Eilat and the Negev Hotels



At a Glance


  • unmatched setting
  • access to natural wonders
  • gorgeous pools


  • extremely pricey
  • amenities could be spiffier for a five-star hotel

Beresheet Review

For sheer natural magnificence, few venues can top the splendor of the most luxurious feather in the Isrotel cap. The blink-and-you-miss-it driveway, situated next to a gas station, doesn't befit its standing as Israel's most expensive hotel (you'll know you've gone too far if you see the sign to Eilat and you've begun a steep descent down the windy Route 40). Once you have your credentials verified by security, you'll be directed to park in a parking lot where a golf cart will whisk you to reception. There you'll be met by a sweeping lobby with glossy, patterned, marble floors and smashing views of the crater beyond. Once checked in, you'll be driven up a winding path to your individual cabin. Designed from the outside to resemble modest Nabatean huts, the interiors are outfitted for a luxurious stay. Bathrooms feature whirlpool tubs, tiled showers, and wooden shutters that open up into the sleeping areas, which are small but well appointed, with furniture that, sadly, looks familiar if you've stayed in other high-end Isrotel properties. Obviously the main draw here are the jaw-dropping views, best experienced from the private patio or balcony that extends beyond some but not all of the rooms. On a clear day, draw the shades and look straight into one of the world's most impressive natural wonders, sun-dappled and variegated in color. The private pools on some terraces (unheated in winter months) are an incredible perk. In summer, the gorgeous outdoor pool areas provide similar perks (in winter, swimming laps in the candlelit indoor pool ain't too bad), and individual oversized cabana chairs are ideal for snuggling couples or parties of one fixing for an afternoon date with a book. Dinner at the restaurant with its rich woven carpets and overhead fabric sculpture, is better than serviceable, but pales in comparison to breakfast, which features one of the most lavish and delicious offerings, from tomato jam and halvah spread to still-hot locally baked, seeded breads you slice yourself to individual omelets delivered to the table, allowing you to avoid the usual egg-prep lineup. Downstairs there's a small sauna and Turkish-style hammam bath, the Carmel Forest spa, and a children's play area. Off the main lobby, there's a large lounge, with comfortable couches, nightly entertainment, a full bar—everything but the views that daytime affords. The hotel has also contracted with a full-service bike outfitter who can arrange well-organized two-wheel tours of sights in the area.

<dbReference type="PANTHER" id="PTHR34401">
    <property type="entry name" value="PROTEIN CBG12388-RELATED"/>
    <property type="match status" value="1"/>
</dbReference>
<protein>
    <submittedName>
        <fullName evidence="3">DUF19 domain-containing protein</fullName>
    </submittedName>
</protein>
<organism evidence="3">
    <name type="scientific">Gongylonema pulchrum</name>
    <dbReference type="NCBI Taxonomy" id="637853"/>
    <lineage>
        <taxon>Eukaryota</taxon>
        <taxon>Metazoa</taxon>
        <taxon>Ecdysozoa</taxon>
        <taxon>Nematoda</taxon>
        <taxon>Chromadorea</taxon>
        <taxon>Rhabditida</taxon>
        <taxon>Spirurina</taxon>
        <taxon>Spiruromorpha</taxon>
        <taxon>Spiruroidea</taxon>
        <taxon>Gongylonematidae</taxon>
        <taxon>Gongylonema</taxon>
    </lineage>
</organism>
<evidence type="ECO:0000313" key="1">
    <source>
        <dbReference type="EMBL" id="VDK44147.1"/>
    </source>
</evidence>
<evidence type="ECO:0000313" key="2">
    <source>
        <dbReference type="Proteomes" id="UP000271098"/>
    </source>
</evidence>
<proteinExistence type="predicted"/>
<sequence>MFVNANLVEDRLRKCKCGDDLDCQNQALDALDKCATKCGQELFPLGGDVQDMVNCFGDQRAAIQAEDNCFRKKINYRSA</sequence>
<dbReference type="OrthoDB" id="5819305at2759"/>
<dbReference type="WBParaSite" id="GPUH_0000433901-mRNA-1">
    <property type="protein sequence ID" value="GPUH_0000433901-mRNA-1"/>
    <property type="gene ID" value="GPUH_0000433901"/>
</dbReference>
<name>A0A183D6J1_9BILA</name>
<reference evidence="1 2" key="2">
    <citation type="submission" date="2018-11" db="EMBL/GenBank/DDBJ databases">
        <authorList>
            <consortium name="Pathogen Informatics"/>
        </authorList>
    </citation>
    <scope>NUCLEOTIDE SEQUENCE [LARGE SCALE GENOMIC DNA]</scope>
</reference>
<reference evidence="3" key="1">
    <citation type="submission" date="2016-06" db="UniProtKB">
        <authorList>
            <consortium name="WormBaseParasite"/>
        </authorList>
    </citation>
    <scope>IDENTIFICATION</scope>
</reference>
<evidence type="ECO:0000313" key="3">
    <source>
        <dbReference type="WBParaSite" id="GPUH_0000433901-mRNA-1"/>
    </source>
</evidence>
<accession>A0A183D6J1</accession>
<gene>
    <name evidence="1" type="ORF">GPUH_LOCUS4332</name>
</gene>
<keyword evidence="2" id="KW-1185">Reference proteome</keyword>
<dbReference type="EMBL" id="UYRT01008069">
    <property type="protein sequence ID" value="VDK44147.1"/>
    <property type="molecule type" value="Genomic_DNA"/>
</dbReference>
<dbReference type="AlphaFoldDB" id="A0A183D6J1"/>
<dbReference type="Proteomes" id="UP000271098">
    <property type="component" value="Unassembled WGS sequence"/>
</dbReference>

Hotel Details

  • 111 rooms
  • Rate includes breakfast.
Updated: 06-25-2013

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